This is what initially drew me to this book. Yes, White Nationalists and other dissidents often argue brilliantly. Yes, we have the truth on our side. But what if a critical mass of white men are just not psychologically strong enough to reject the current anti-white orthodoxy, let alone fight against it? What if this weakness, this feminization, was baked in their genetic cake decades ago when their pregnant mothers and grandmothers were exposed to critical levels of EDCs in their makeup, hairspray, body lotion, and who knows what else? Perhaps phthalates are to the modern West what lead in the water was to Ancient Rome? I don’t believe that it is as bad as all that, but it is something we should consider when pondering the state of the race in post-Trump America and beyond.
Swan explains that while drugs are required to be tested for safety before going on the market, most chemicals that go into our everyday objects do not. She walks us through the chemistry of it all, how some EDCs “act like imposter hormones and bind to receptor sites where the natural androgen or estrogen is supposed to dock, thereby fooling our bodies into responding to them as if they’re the real deal.” Her reference to a study by Canadian environmentalists Rick Smith and Bruce Lourie (first presented in their book Slow Death by Rubber Duck), is worth quoting in full.
They designed a “test room” in Bruce’s condo and stayed there in twelve-hour shifts, exposing themselves to the test chemicals by applying personal-care products, using antibacterial hand soap, easting canned or packaged foods, drinking coffee or canned soda, and hanging out in the room where the carpet and the couch had just been protected with Stainmaster, which is designed to help materials resist stains. After four days, they collected more urine and blood samples and had them sent to a high-precision lab for analysis. While the levels of the test chemicals increased significantly, from baseline to four days later, there was one standout, as Rick noted in the book: “The really dramatic result was that as a result of my product use, my MEP [monoethyl phthalate] levels—one of the chemicals that Shanna Swan had connected with male reproductive problems—went through the roof, from 64 to 1,410 nanograms per milliliter.” This was a direct result of smearing himself with scented toiletries, including hair-care products, shaving gel, deodorant, fragrance, and lotions, as well as using scented liquid soap and a plug-in scented oil in the test room.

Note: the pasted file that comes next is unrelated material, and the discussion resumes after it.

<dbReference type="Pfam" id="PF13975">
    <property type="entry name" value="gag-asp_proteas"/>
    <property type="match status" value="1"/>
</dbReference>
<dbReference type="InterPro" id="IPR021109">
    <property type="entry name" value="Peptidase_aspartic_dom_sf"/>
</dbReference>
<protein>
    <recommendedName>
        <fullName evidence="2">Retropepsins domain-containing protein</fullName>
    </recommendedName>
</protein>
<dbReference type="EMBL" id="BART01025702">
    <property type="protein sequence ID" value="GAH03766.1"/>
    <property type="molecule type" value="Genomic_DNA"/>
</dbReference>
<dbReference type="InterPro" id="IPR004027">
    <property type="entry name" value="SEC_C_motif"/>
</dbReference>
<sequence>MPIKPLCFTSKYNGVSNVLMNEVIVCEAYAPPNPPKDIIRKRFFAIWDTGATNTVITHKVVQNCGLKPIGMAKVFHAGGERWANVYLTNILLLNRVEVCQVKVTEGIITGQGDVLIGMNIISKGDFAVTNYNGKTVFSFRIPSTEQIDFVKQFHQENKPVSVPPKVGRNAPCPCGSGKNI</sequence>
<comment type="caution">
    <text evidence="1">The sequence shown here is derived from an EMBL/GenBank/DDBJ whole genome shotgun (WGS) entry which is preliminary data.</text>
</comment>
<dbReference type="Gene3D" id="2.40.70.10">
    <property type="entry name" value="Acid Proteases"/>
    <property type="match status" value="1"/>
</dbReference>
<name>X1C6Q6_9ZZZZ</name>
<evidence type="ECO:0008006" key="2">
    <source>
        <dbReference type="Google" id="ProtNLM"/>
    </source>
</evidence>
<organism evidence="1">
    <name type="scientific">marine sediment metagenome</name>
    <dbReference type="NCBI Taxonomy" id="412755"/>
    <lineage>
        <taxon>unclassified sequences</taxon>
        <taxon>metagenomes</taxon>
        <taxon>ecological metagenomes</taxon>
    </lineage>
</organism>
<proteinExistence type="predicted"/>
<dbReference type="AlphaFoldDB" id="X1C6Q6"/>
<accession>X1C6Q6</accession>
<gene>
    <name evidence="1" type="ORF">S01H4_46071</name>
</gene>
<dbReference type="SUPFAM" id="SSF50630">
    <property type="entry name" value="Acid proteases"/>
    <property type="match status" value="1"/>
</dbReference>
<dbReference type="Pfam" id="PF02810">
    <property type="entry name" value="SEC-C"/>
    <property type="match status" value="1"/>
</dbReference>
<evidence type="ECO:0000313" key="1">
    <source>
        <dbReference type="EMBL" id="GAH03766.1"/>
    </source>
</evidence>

Swan identifies the worst phthalates as di-2-ethylhexyl phthalate (DEHP), dibutyl phthalate (DBP), and butyl benzyl phthalate (BBzP). In 2000, health professionals tested dozens of name-brand beauty products and found that three-quarters of them contained DEHP and DBP. These include deodorants, perfumes, hair gels, mousse, and hand and body lotions. Another chemical linked to lower sperm counts, Bisphenol A (BPA), appears in epoxy resins which go into protective coatings for water bottles, baby bottles, and food cans. BPA also is used in hard plastics. Pesticides and flame-retardant chemicals are other culprits. While many manufacturers stopped using the phthalates in question, Swan reveals how they often replaced them with other phthalates which were just as bad.
Thankfully, Swan offers comprehensive lifestyle and environmental changes to help offset these trends. Of course, we should exercise and stay trim. Sitting around all day watching television or playing video games heats up a man’s package, which isn’t good for his little swimmers. Neither is intensive bicycle riding or spending extended time in hot tubs and saunas. Porn is also a no-no. It depletes dopamine reserves in our brains from overstimulation, and this results in lowered sperm counts.
Avoiding drugs is also crucial. Swan tells us that marijuana use is directly linked to lowered sperm counts. She claims the same about cigarettes but neglects to tell us why sperm counts were higher back when smoking was much more prevalent. Opioids and anabolic androgenic steroids also reduce sperm counts, as does, believe it or not, Tylenol. Ironically, testosterone replacement therapy has the same effect because it tricks the body into thinking it has enough testosterone, and so it stops making it.
As for diet, here is what she advises:
- “AVOID ANY FOOD THAT HAS A TV COMMERCIAL” (caps in the original).
- Eat organic fruits and vegetables.
- Purchase meats with the USDA Organic seal or meats in packaging which explicitly states that the animal was raised without added or synthetic hormones.
- Avoid soy, which is “rich in estrogenic compounds” and “may have a libido-compromising effect in men.”
- Avoid package foods with an ingredients list.
- Avoid processed and fast foods.
- Cook meals at home as much as possible.
- Avoid Teflon pans.
- Ban all plastic from the microwave.
- Avoid plastic containers, and use only glass, metal, or ceramic ones.
- Filter your drinking water.
- Consume only a moderate amount of alcohol—four to seven units per week, which may even be better than no alcohol at all for some people.
- Consume seafood (with skin removed) for omega-3 fatty acids, but not the kind with high mercury levels like mackerel, marlin, orange roughy, shark, swordfish, and tilefish.
- Consume monounsaturated fats, as from olive oil, avocados, and certain nuts.
As for environmental concerns, Swan tells us to have no cleaners in the house with the terms “danger,” “warning,” “poison,” or “fatal” on the packaging. She suggests visiting the Environmental Working Group website for more details and encourages making our own cleaning supplies “using water, vinegar, baking soda, and essential oils.”
“Pay attention to the labels on personal-care products,” she warns. Keep an eye out for USDA Organic or 100 Percent Organic labels and look for “paraben-free” or “phthalate-free” on the packaging. Read the ingredients carefully. We should avoid anything that says “antibacterial,” and choose products in glass jars or bottles over those in plastic. The same goes for children’s toys. Swan also wants us to banish vinyl shower curtains, air fresheners, wall-to-wall carpeting, and plastic bags. She prefers we use reusable canvas bags for our shopping as long as we wash them regularly.